Jun – More Fermenting, More Probiotics

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Originally posted on Texas Adventures in New England in October 2012

As I continue on my fermenting and culturing journey I have found some of the most amazing, sharing, giving people. Yes, there are plenty of people selling Kombucha mushrooms or Kefir grains online but the majority of fermenters will just mail them to you or invite you to pick them up from their homes. Keeping it local is always nice and it is rarely bad to meet new people.

In addition to the probiotics that grow during fermentation, the sugar in these drinks is converted to acid giving the drinks a nice tart flavor. Adding fruit or fruit juice of some kind to the second ferment creates more probiotics and more glucuronic acid which is reputed to bind up toxins in the body so they can be flushed out. The really wonderful result of this second ferment is lots of carbon dioxide creating a delightful fizzy drink.

The Happy Herbalist is a wonderful site that lists a good analysis of what Kombucha can have in it. Jun will, of course, have different probiotics. I have been unable to find any good information on whether glucuronic acid is also produced by Jun fermentation.

Jun

Honey, sweetened green tea, and Jun scoby

Honey, sweetened green tea, and Jun scoby


Jun is one of my latest probiotic beverage adventures. The same wonderful stranger who sent me the healthiest, productive kombucha scoby sent me a Jun scoby 1.5 weeks ago.

Jun is different from Kombucha. Kombucha is made from black tea or black and green tea and sugar while Jun is made from green tea and raw honey. Each will have different probiotics and complement one another. Kombucha takes approximately 7 days for the first ferment and Jun 4 days. Jun is apparently a mystery ferment, not very common. You won’t find much information on the internet for some reason other than on forums asking about this mysterious brew. Kombucha is commercially brewed and sold raw but I do not believe Jun is available commercially yet (though I did hear someone mention buying it in California recently).

First batch of Jun

First batch of Jun


Jun scobys are much more delicate and smooth than Kombucha scobys. They grow much slower and tend to be less readily available for sharing.

I chose to use organic green tea and wildflower raw honey. After combining the tea and 1/4 cup of honey I added my little scoby and the Jun from the bag then covered with a cloth. Now I wait 4 days to try this brew that has a reputation for its zing.

First brew finished in 4 days and was perfect blend of zing and fizz. It is difficult to describe the flavor or Jun but it is like a slightly beer-like but with no grains and very little alcohol. I forgot to photograph the results of the first brew cycle.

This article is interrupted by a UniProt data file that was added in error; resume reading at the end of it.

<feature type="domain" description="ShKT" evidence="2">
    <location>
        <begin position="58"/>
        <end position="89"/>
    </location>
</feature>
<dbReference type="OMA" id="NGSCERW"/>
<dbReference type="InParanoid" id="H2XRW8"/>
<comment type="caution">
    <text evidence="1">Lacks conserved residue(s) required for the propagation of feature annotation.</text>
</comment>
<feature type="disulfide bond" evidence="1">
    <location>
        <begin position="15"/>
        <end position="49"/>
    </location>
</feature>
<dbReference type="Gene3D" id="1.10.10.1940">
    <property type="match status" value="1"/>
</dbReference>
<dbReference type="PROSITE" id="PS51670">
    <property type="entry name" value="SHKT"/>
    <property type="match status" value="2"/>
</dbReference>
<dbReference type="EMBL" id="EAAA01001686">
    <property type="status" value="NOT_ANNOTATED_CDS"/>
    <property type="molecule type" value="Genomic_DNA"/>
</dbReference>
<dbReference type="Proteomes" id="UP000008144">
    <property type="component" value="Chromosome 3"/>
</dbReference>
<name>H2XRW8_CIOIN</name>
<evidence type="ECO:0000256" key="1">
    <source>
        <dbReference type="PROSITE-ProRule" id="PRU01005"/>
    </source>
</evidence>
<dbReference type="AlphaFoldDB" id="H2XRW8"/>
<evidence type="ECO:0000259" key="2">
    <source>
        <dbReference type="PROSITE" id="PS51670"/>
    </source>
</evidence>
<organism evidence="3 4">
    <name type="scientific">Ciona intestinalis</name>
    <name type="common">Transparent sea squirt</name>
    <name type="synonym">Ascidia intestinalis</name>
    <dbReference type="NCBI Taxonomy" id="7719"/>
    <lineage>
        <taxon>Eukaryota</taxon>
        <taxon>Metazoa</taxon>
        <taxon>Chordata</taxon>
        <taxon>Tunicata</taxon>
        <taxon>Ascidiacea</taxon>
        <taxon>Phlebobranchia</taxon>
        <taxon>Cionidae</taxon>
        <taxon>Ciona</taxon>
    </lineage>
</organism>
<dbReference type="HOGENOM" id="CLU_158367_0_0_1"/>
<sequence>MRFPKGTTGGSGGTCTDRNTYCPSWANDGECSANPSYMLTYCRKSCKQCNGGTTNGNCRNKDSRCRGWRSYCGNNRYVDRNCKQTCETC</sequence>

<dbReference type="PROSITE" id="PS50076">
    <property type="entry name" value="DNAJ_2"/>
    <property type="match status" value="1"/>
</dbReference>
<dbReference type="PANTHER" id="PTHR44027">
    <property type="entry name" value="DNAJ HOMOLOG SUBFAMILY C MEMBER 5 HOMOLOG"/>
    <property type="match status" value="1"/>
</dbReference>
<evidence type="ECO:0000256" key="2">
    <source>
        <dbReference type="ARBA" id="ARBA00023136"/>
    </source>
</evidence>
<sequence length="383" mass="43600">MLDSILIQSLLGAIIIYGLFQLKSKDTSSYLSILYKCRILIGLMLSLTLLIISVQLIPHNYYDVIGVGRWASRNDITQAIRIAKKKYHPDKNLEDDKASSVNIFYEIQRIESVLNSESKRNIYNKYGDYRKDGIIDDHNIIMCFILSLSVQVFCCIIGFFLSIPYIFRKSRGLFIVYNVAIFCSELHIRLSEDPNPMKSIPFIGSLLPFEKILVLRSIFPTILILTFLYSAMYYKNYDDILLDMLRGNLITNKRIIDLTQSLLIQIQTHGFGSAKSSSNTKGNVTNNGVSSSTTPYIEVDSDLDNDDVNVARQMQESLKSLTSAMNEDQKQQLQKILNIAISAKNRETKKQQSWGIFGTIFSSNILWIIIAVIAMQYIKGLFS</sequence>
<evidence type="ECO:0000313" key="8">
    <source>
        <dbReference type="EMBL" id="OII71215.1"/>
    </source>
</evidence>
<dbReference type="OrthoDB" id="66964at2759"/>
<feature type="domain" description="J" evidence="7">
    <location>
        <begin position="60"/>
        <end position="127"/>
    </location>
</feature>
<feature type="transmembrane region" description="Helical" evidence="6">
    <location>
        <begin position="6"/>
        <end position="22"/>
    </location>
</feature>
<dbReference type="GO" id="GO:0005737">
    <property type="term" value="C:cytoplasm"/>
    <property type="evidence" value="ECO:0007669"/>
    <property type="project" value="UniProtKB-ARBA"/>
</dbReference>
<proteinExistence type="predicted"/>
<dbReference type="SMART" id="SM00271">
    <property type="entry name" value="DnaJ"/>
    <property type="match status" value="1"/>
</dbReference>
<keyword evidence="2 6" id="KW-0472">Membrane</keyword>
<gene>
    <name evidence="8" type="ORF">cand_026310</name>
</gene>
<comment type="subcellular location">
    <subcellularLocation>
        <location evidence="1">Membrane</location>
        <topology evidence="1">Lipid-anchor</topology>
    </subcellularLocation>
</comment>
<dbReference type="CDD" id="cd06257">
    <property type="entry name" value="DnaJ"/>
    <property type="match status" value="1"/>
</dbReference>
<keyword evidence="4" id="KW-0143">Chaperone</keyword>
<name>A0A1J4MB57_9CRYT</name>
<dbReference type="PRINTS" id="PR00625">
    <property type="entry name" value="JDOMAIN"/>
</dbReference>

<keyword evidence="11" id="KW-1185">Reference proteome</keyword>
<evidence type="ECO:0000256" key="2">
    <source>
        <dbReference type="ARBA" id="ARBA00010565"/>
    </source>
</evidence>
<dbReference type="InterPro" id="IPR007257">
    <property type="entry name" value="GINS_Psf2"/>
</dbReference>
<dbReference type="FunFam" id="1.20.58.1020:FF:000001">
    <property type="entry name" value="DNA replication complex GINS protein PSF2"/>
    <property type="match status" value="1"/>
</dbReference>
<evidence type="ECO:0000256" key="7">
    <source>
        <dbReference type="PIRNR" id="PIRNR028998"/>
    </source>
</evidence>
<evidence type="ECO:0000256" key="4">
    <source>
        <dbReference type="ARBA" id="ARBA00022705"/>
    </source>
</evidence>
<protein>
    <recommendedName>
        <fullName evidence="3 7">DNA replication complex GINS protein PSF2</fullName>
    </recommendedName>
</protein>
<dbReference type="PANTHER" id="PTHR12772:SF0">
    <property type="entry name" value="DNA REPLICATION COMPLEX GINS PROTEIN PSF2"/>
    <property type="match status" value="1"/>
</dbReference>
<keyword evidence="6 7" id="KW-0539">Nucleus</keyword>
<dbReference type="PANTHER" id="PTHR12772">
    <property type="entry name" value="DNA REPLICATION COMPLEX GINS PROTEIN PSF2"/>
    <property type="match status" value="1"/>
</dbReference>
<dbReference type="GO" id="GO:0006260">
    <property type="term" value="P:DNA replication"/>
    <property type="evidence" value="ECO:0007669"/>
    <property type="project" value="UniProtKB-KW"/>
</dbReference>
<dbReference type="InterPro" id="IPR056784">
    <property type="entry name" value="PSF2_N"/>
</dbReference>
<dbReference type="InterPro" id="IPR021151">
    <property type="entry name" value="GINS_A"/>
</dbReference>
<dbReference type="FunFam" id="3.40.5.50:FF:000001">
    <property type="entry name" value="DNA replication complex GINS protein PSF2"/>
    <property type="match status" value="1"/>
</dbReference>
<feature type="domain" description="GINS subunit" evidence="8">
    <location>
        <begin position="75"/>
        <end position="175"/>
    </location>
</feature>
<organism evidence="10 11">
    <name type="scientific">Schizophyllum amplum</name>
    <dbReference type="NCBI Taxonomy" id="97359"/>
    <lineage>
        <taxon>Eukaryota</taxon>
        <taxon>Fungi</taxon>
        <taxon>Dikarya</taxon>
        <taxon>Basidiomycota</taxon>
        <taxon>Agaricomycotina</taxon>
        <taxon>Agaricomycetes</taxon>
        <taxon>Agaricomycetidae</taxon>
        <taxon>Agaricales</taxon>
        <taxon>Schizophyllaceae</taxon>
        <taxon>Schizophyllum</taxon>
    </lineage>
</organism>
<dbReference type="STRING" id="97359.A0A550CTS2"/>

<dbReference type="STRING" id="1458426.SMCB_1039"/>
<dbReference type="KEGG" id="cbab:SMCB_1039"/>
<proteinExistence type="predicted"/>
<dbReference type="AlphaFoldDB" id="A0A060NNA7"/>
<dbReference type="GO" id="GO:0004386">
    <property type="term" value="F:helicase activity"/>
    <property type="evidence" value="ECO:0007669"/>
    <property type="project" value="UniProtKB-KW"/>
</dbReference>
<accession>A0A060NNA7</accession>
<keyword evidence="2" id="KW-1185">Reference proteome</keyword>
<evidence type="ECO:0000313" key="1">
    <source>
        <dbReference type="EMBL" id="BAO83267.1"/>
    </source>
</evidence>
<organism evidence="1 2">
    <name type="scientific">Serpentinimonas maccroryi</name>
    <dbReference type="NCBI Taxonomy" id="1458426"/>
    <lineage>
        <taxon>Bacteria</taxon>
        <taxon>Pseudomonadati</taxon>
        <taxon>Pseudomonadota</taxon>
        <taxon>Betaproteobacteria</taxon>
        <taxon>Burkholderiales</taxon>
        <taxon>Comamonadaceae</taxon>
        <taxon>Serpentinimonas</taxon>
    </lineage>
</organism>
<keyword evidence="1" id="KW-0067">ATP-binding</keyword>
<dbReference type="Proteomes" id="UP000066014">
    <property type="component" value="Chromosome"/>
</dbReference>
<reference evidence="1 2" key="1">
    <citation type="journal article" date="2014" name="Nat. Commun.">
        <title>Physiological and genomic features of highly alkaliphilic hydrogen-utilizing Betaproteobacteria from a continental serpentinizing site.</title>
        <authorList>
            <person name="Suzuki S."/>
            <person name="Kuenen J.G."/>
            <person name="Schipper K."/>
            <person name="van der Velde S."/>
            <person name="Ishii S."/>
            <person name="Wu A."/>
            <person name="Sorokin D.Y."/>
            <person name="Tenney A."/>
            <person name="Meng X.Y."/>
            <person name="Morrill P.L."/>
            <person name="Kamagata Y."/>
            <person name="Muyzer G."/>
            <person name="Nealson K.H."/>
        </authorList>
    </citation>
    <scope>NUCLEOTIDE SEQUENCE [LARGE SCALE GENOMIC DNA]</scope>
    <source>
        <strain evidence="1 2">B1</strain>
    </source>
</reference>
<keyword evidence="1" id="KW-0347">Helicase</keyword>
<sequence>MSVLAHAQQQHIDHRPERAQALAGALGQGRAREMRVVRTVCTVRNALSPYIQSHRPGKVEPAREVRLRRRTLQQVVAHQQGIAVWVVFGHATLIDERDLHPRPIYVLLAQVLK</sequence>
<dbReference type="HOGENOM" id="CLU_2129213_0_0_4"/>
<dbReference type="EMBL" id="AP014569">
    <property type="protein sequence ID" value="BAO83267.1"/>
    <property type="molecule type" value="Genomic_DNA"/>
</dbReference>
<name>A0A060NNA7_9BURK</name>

I transferred the Jun scoby to a 1L container so the scoby can grow a little wider. Below are the results of this brew cycle.

Second Jun scoby formed on top of original

Second Jun scoby formed on top of original


As always, I love to experiment. When I didn’t have a Jun scoby I wondered if it was possible to grow one from Kombucha if I just used green tea and honey instead of the black tea and sugar. I decided to attempt to make Jun without a geniune Jun scoby before I received the Jun scoby from South Carolina. I grew a scoby from a bottle of GT Kombucha. I then placed that first, tiny scoby in a small batch of green tea and honey. I did this a couple more times using only green tea and honey.
Kombucha turned Jun (left) and Jun (right)

Kombucha turned Jun (left) and Jun (right)


Kombucha turned Jun

Kombucha turned Jun


Kombucha turned Jun scoby

Kombucha turned Jun scoby


I admit there are the slightest differences in the appearance of the two scobys. The Jun, however, tastes so alike that I cannot tell the difference. I am confident that the probiotics in the two batches are different to some degree. The Jun scoby is smoother than the KT turned Jun scoby. Each batch I brew using the two scobys the differences seem to be minimizing. Is my KT turned Jun geniune Jun? Not really. I will always keep the two different brews labeled.

What is a second ferment exactly? I took the Jun from both batches and rebottled them. One I added sliced ginger and the other I left plain. I then left the bottles out for another 24 hours minimum to increase carbon dioxide content (more fizz) and give the Jun time to incorporate the ginger flavor into the brew.

Sliced ginger in second ferment of Jun

Sliced ginger in second ferment of Jun


I label my bottled brews using medical tape (because that is what I had on hand and this tape is too thin to be useful as medical tape) a permanent marker. What is neat about this tape is that it is reusable. I just stick it to the cabinet when I wash the bottles. Update: I now just write directly on the bottles using the permanent marker. It scrubs off with hot water easily.